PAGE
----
The secrecy that Tolentino (accurately) describes—“the hesitation to admit informal advantage tends to come hand-in-hand with that informal advantage”—can be infuriating. “Privilege” evokes that sense that someone just doesn’t get it. The “it” isn’t necessarily something all that important, in the grand scheme of things, although it can be. Part of the problem with an unjust society is that small slights add up. Without “privilege,” there wasn’t really a language for conveying the way that bigotry can manifest itself not just through encounters with overt racists, but also through individually minor, but repeated, slights from those who may even identify as progressive.

The privilege turn is about more than the insertion of the word “privilege” into articles and social-media posts on an ever-wider range of topics, to describe an ever-broader set of unfair advantages. It’s a new conceptual framework, as well as a new way of interacting with others, of understanding society, and of critiquing arts and entertainment. Depending whom you ask, it’s either an essential term that only the willfully obtuse (and excessively privileged) would object to, or a conversation stopper up there with Godwin’s Law (that is, comparing your detractor in a comment thread to Hitler).

The privilege turn has been widely misunderstood. It’s not a politically correct new order where white men, or the otherwise advantaged, lose out. It’s not about the prize going to the greatest victim. The old order hasn’t gone anywhere. It hasn’t actually gotten easy (let alone too easy) to call out wrongdoing. Rather, a veneer of hypersensitivity gives the impression that times have changed, and does so just enough to stir resentment.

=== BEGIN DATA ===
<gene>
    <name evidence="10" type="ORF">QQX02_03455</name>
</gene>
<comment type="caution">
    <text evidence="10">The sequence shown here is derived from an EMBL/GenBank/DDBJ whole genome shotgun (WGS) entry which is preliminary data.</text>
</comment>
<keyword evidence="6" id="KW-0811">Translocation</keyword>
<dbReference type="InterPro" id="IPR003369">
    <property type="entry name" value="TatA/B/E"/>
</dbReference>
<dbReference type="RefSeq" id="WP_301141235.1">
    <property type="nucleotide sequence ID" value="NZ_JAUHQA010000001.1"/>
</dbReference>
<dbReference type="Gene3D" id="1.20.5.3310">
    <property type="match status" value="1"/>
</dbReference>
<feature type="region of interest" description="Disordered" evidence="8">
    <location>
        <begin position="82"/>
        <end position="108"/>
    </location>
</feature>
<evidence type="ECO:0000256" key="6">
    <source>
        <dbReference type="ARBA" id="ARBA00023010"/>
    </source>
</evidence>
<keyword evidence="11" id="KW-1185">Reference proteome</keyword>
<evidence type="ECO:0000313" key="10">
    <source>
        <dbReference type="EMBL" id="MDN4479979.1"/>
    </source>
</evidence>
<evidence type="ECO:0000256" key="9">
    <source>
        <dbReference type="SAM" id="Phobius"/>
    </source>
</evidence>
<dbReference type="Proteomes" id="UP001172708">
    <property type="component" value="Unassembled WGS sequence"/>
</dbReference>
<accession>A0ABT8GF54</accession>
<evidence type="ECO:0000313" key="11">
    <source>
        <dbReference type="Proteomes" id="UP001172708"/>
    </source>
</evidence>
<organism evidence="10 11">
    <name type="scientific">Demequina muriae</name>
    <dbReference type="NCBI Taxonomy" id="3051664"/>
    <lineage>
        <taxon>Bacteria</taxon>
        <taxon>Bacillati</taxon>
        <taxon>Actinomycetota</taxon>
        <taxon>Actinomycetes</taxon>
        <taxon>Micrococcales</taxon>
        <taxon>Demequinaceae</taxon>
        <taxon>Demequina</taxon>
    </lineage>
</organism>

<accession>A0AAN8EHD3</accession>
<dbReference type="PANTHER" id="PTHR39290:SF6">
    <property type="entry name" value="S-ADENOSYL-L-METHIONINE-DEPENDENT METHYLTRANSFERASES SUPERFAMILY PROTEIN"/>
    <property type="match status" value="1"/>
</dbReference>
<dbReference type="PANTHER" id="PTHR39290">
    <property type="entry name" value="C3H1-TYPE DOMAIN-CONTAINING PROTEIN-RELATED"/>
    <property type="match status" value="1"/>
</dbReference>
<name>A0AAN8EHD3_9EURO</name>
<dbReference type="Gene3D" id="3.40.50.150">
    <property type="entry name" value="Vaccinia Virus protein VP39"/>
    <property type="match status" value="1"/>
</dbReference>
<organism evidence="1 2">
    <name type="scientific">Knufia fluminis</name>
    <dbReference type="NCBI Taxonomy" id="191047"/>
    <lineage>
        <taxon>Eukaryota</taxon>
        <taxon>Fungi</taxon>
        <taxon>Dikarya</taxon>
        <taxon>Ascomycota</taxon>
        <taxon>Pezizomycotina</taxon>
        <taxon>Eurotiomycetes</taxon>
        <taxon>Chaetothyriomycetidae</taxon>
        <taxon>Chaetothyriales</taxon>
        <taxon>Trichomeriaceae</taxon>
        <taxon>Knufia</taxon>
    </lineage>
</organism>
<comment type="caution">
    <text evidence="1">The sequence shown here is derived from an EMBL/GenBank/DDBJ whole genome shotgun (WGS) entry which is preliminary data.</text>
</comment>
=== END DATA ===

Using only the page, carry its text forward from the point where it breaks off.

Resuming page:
SO ON THE one hand there’s “privilege,” a framework for understanding society, and on the other, the privilege call-out. This might be “check your privilege,” although a “your privilege is showing” (from here on, YPIS) may sting that much more, with its evocation of a grooming mishap that someone has only just now told you about. Mostly, though, these accusations sting because the recipient has correctly assessed that he or she is being insulted. “Privileged” functions both as a neutral descriptor and as a synonym for “entitled and willfully oblivious.” One might even go so far as to say that it’s our era’s number one insult. So you may be technically right in pointing out that someone is privileged, but in pointing this out, you’re also telling this person off. Conversely, someone who balks at a privilege accusation might be denying having unearned advantage. Yet he or she could just as well be denying horrible person-ness.

For this reason, even supporters of using privilege as a framework will often draw the line at “check your privilege.” McIntosh has called that phrase “a flip, get-with-it kind of statement.” Sehgal supports use of the term “privilege,” but argued in a New York Times Magazine piece that “the shine has come off this hardy, once-helpful word. It looks a little worn, a bit blunted, as if it has been taken to too many fights.” She attributes this shift partly to the term’s online manifestations: “On the Internet, it makes for trusty kindling, and in the popular imagination, a cudgel: When people think of ‘privilege’ being used, it’s almost always as an epithet, to shame.” And in a Salon piece otherwise favorable to the concept of privilege, Mary Elizabeth Williams referred to the privilege-checking phrase itself as “the ‘Is there gluten in this?’ of public discourse, an expression so promiscuously deployed it’s bound to incite a few eyerolls along the way.”